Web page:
Officially, 16 members of the regiment are killed and 38 more are wounded during the Vicksburg siege. Actually, at least 37 men died from the results of the actions in the field or from wounds or disease more than 100 others are hospitalized from wounds, malnutrition or disease.


Known Regimental Dead at Vicksburg, MS
(KIA = Killed in Action, DOW = Died of Wounds, DOD = Died of Disease, DUC = Died of Unknown Cause)
- Private Beverly Amos (Co K) KIA/DOW June 30
- Private Emanuel Antley (Co A) DOD July 2
- Private Benjamin Bryan (Co C) KIA June 11

- Private Henry Bryan (Co C) DOW June 29
- Private Hughey F. Cooley (Co B) KIA June 29
- Private J.M. Floyd (Co F) KIA
- Private G.B. Franklin (Co C) WIA/DOW May 22
- Private Andrew J. Grantham (Co C) KIA May 21
- Private Ephriam Hammock (Co B) KIA "in trenches"
- Private Matthew Hammond (Co I) KIA
- Private Nute Hammonds (Co G) KIA
- Private Mark Holton (Co A) on list of KIA, DOW, DOD
- Private James W. Ivy (Co C) KIA May 31
- Private Joseph Jarrell (Co I) DUC June
- Private Joseph Jones (Co K) DOW June 25
- Private Toliver Jones (Co I) DOW July 13
- Private Richard Kent (Co G) DOW - shot in collar, died in hospital

- Private Matthew Kerby (Co K) KIA/DOW
- Private Johnathan Logan Kerr (Co B) KIA

- Private David Kilpatrick (Co C) DOW/DOD July 15
- Private James H. Lett (Co I) DOW June 6
- Private B.G. Merrell (Co C) KIA June 12
- Private Miles Moore (Co I) DOW
- Private George Nunn (Co I) DOW

- Private Stephen Seats (Co B) KIA
- Private W.H. Sessions (Co F) DOD
- Private John T. Shaver (Co I) DOW
- Private William W. Shaver (Co I) DOW/DOD July 21

- Private Flavis G. Singleton (Co E) KIA
- Private Hamilton A. Stanley (Co H) KIA
- Private Thomas N. Tucker (Co I) DOD July
- Private Gideon Wall (Co C) DUC June 17
- Private Edmun G. Welch (Co B) KIA
- Private Henry B. Wooddy (Co I) DOD May 8
- Private Thomas P. Wright (Co F) DUC May 20
- Private James Wynnes (Co K) KIA
This marker located on the Vicksburg battle field
denotes the artillery support within Moore's Brigade
by Sengstack's, Tobin's, Landis', or Wall's battery.
Two artillery pieces were manned at the point of the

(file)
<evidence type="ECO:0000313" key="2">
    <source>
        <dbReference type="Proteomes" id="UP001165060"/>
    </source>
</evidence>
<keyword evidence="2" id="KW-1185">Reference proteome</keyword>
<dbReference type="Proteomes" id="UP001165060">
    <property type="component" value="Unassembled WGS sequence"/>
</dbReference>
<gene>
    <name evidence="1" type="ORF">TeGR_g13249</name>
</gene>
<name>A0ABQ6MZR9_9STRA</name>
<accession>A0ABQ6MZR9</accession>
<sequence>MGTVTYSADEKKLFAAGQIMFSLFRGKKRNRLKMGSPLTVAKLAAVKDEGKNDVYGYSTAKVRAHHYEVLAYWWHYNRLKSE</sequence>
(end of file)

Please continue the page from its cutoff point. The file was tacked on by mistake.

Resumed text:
line occupied by the 37th Alabama,
image
courtesy Charles R. East


July 4, 1863 - Lieutenant General John C. Pemberton, Commanding the Vicksburg defense surrenders his entire army to U. S. Grant. Pemberton, himself a northerner, believes he can negotiate better terms with Grant on such an auspicious day as this.

The 37th Alabama is among the nearly 23,000 soldiers surrendered at Vicksburg, Mississippi, on July 4, 1863, the same day as the Confederate defeat at Gettysburg, Pennsylvania.

At right, photo of cannon near the line occupied by the 37th Alabama at Vicksburg courtesy of Charles R. East.


Following the rules of war common for the period, the men captured at Vicksburg, including John Malcolm Culpepper, are paroled and released after signing the following document:
VICKSBURG, MISSISSIPPI, JULY 9 1863.
To all Whom it may Concern, Know Ye That:

I John M. Culpepper a Private of Co. B Reg’t 37th Ala Vols. C.S.A., being a prisoner of War, in the hands of the United States Forces, in virtue of the capitulation of the city of Vicksburg and its Garrison, by Lieut. Gen. John C. Pemberton, C.S.A., Commanding, on the 4th day of July, 1863, do in pursuance of the terms of said capitulation, give this my solemn parole under oath -----

That I will not take up arms again against the United States, nor serve in any military, police, or constabulary force in any Fort, Garrison or field work, held by the Confederate States of America, nor as guard of any prisons, depots or stores nor discharge any duties usually performed by Officers or soldiers against the United States of America, until duly exchanged by the proper authorities.